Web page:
U.S. Secretary of State Mike Pompeo told CNBC’s Hadley Gamble on Saturday that such criticism — including from members of the previous administration — fails to recognize what Trump’s team has done, or the missteps of past presidents.
“Boy, that’s crazy talk. That’s absolutely crazy talk. And I’ve heard it — I’ve heard it from the previous administration. They say, ‘Oh, we’re not tough on Russia.’ I only wish they would have stopped the election interference,” Pompeo said, referring to Kremlin meddling in the 2016 U.S. elections.
“I only wish they would have put global Magnitsky on some of the bad actors in Russia in the way this administration ” has, he said. “I only wish they hadn’t gutted the defense budget to the great benefit of Vladimir Putin. “
The Magnitsky Act is an Obama-era law that lets the United States punish individual human rights offenders.
Military spending not a ‘good thing’ for Russia
Trump’s administration has “put real money into our Defense Department,” Pompeo said, characterizing the American military build up as inherently problematic for Russia.
“Vladimir Putin can’t possibly think that’s a good thing for him,” he said.
Notably, Trump has both sought to increase the U.S. military budget as well as suggested he would like to work with the Russian president to cut down on the “crazy” arms race.
Still, Pompeo said his boss has been as tough as any president on Russia.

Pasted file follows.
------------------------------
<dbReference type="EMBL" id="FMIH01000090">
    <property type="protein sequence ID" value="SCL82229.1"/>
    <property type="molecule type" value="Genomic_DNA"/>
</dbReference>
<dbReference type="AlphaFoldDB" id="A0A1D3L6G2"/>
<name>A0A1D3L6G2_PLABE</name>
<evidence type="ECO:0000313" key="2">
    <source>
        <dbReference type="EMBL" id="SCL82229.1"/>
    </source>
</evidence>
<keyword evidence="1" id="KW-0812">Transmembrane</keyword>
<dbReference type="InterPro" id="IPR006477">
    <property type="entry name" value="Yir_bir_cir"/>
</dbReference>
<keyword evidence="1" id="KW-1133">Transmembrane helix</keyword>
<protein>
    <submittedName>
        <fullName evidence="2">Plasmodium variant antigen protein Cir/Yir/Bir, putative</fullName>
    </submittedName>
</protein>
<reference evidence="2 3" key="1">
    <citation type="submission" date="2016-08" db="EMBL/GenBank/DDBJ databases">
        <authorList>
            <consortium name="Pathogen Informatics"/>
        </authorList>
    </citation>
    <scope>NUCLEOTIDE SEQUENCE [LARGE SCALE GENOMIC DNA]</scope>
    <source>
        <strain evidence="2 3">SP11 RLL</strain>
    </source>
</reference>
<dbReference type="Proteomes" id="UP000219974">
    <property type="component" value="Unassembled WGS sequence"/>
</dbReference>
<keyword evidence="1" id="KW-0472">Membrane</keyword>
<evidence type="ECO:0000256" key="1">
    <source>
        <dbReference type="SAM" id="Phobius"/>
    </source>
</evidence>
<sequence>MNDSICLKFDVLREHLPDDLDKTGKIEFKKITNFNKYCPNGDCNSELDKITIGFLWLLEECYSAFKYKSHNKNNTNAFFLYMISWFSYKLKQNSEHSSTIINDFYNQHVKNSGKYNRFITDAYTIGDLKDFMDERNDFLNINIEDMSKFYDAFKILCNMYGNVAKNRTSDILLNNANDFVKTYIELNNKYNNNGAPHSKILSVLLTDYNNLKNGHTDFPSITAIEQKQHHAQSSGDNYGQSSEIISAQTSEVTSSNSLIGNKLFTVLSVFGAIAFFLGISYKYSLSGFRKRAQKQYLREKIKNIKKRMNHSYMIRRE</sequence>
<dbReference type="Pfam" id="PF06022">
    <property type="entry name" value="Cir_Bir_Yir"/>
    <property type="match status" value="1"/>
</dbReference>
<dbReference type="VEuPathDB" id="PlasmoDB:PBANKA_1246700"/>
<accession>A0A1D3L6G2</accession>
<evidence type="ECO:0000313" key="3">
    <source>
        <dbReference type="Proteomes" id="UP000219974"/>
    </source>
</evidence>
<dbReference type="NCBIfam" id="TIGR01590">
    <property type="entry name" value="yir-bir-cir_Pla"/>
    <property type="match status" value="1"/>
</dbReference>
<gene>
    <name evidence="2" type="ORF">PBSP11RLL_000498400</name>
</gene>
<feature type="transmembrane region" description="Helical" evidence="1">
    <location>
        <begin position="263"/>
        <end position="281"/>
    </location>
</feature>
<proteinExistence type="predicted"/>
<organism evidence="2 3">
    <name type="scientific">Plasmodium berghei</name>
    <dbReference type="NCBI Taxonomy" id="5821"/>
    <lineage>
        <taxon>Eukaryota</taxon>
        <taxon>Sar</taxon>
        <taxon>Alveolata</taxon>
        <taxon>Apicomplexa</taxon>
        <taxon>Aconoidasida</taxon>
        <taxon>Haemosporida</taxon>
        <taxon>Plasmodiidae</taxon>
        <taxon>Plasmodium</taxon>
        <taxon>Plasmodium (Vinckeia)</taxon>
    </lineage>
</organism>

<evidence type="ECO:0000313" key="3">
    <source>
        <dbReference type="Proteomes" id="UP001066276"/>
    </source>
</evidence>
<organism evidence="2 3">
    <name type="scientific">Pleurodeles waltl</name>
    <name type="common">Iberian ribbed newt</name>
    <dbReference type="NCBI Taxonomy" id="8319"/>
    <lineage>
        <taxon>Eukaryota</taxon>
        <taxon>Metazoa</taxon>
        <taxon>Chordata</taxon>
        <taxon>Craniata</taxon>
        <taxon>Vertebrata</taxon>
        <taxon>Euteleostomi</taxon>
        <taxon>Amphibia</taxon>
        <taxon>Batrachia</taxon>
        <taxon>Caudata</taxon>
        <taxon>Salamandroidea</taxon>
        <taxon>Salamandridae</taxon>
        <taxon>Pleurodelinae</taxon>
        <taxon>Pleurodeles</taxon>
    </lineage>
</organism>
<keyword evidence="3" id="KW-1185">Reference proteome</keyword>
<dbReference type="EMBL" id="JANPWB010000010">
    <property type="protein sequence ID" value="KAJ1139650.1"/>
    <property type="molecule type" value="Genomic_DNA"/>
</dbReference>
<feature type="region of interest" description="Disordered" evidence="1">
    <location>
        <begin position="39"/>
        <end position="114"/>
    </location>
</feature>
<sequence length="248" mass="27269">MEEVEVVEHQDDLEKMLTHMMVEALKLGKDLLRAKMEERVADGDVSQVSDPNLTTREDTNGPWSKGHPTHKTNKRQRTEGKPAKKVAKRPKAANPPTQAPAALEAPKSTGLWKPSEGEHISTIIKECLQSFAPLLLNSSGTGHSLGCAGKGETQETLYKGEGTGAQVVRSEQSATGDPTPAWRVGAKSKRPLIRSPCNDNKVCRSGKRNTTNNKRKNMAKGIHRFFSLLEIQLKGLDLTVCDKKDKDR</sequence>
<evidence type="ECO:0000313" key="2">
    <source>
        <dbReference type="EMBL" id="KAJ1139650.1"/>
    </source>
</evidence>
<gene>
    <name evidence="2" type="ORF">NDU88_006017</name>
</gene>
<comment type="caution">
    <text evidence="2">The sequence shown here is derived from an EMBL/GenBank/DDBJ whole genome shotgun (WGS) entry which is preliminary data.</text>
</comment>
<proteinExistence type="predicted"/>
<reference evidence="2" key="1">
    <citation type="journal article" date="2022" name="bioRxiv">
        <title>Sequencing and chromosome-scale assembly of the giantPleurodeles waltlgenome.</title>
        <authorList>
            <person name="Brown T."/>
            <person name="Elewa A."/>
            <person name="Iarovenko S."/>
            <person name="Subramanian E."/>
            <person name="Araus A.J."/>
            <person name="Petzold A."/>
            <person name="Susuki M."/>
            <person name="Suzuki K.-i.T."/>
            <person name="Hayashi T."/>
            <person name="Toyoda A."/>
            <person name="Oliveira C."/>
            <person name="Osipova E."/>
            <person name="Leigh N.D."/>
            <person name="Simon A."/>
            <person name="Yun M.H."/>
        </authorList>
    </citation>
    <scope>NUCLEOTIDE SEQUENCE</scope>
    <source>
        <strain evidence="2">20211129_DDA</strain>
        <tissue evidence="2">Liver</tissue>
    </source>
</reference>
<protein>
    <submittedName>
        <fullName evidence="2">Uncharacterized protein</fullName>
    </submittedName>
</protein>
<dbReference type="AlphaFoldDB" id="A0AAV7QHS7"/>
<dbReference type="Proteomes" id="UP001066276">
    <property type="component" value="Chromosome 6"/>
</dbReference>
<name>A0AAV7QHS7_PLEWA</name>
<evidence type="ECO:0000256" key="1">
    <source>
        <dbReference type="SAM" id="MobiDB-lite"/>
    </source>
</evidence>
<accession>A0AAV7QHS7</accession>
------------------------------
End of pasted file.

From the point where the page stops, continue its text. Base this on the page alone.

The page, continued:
“The actions that this administration takes I would put up against any in terms of our seriousness in pushing back on Russia and raising costs for them,” the secretary of state said.
Washington still hopes, however, to find common ground with Moscow, Pompeo said, pointing to Syria and Afghanistan as places where the U.S. and Russia can work together. The topic of Venezuela, he suggested, is more complex.
In general, the secretary of state said he has a responsibility to try to make progress with Putin’s regime.
“There are places that we’ll have a value set that is radically different, that we’ll have different views. In those places we’re going to protect America’s interests,” he said. “But in those places where we can find common ground or an overlapping interest, it’s completely appropriate, and, indeed, my duty and a necessity, that we work together.”